Four Deaths and Still No Funeral? Germany and Nord Stream 2

Nord Stream 2 construction materials, cc Gerd Fahrenhorst, modified,

Last week, President Putin announced that he is sending military support to Donetsk and Luhansk, the Ukrainian separatist regions. This statement was met by Chancellor Scholz declaring that the energy security decision on Nord Stream 2 will be re-assessed, thereby effectively halting the already-delayed certification process.

Since its inception, the Nord Stream 2 project has faced political opposition, and on multiple occasions the completion of the project was been obstructed, as the project was designed to divert gas away from the Ukraine transit route. These hurdles include US sanctions, delayed construction permits, and altered regulations.

The German decision might come as a surprise to some. The current German chancellor always supported Nord Stream 2, as did former Chancellor Merkel. Both have previously called for the depoliticization of the project.

However, Scholz indicated that Germany and the US agreed on actions if Russia invaded Ukraine. Admittedly, he refused to utter the words “Nord Stream 2,” but from his comments it could be deduced that the project was in the line of fire.

Chancellor Scholz’s decision is a relatively painless act for Germany and mostly symbolic, though it does represent a break in German attitudes towards the project.

The German government did not invest in Nord Stream 2, although commercial actors operating on the German market did. In 2020, these investors already seemed to accept the likelihood that their loans to the Nord Stream 2 consortium is lost.

Uniper mentioned that its loan to Nord Stream 2 might have to be written off, and Wintershall indicated in its annual report that “there are contractual provisions in place which limit the financial risk for the Group” in case the project does not become operational.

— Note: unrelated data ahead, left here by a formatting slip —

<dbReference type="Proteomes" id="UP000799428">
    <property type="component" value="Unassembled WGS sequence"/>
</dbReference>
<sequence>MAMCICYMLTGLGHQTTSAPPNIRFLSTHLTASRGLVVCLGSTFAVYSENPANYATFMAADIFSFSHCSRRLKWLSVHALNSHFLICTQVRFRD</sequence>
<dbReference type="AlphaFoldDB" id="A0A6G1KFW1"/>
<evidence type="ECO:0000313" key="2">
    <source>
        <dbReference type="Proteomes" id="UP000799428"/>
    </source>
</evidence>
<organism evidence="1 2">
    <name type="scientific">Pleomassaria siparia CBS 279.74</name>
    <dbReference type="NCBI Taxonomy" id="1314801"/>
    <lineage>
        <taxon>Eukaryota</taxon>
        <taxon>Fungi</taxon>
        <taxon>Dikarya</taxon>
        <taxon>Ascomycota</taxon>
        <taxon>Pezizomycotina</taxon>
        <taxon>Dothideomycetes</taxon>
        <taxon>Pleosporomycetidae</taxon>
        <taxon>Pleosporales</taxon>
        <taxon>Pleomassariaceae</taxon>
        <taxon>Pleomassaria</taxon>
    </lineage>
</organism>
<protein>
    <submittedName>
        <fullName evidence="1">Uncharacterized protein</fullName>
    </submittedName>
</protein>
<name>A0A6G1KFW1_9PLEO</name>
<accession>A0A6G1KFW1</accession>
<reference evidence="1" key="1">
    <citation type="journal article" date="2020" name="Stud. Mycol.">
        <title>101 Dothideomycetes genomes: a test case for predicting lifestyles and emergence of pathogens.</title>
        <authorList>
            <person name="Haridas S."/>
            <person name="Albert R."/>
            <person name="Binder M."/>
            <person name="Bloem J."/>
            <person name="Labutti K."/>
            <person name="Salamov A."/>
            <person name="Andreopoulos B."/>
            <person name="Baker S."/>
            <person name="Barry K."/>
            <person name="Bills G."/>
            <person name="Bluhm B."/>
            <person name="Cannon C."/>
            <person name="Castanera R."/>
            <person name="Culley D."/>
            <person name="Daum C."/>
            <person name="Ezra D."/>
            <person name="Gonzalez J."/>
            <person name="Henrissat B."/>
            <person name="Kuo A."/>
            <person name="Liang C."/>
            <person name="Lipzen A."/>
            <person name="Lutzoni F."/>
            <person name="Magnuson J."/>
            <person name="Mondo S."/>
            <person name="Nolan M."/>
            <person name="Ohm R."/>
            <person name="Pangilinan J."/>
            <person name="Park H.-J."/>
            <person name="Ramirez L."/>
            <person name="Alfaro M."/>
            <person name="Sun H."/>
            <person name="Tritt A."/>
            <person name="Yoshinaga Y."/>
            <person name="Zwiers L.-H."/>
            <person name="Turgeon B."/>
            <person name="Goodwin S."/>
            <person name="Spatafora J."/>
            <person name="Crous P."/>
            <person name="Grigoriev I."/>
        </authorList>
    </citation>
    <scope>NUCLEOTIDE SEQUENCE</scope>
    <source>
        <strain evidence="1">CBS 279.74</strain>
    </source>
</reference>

So the German costs of this decision is not that significant. Also, Russia seems unfazed by this decision, despite the project being high on Putin’s wish list. Gazprom sources highlighted that it has sufficient alternatives routes for supplying Europe and that it expects the project to still become operational in “three to five years.”

Later, President Biden piled onto the project’s recent misfortune by sanctioning the consortium behind the project, a Swiss-based Russian owned entity, and its corporate officers. Similar to the German decision, this did not pack a punch against Russia.

Despite these actions, it seems too early to call time of death on the project, but the future of Nord Stream 2 looks bleak at best.

A more impactful measure would be cutting Russian gas supply to the EU market altogether. However, this would also be a double-edged sword for Europe. The sheer volume of Russian gas consumed by the EU cannot be substituted in the short-term.

Non-Russian pipelines are already utilized at a high level and constructing new pipelines is a multi-year endeavor, and would make the EU dependent on other (authoritarian) countries for its gas demands.

LNG terminals lack the capacity to increase its imports to the required volumes and the majority of the excess capacity is located in Spain, which does not have the infrastructure to bring gas to countries dependent on Russian gas.

Another issue would be the associated high gas and subsequent power prices on the continent. Many European citizens and industry are already paralyzed by the current high prices, caused by (Russian) delivery shortages and high demand after the COVID recovery.

Targeting the Russian oil industry, which is far more profitable to the Kremlin, also seems unlikely. This would not only impact Europe, but have global repercussions. Additionally, in order for potential oil sanctions to become effective, a global stance is needed. And so far, China seems unwilling to impose them.

For the short-term, there might not be any effective energy measures in the EU’s toolbox for dealing with Russia’s defiance, which explains why the US and German focus instead on a Russian prestige project that did not supply a single gas molecule to the EU.

A mid-term solution to the EU’s energy sanctions conundrum could be ramping up its renewables development and improving energy efficiency. This would provide the only sustainable solution to easing Europe’s dependency on Russian energy and would in time hurt Russia’s most lucrative business, energy exports, without hurting EU consumers.


Moniek de Jong PhD does research on Nord Stream 2 and related topics at Ghent University. The views expressed are her own.

The views expressed in this article are those of the author’s alone and do not necessarily reflect those of or any institution the author is associated with.

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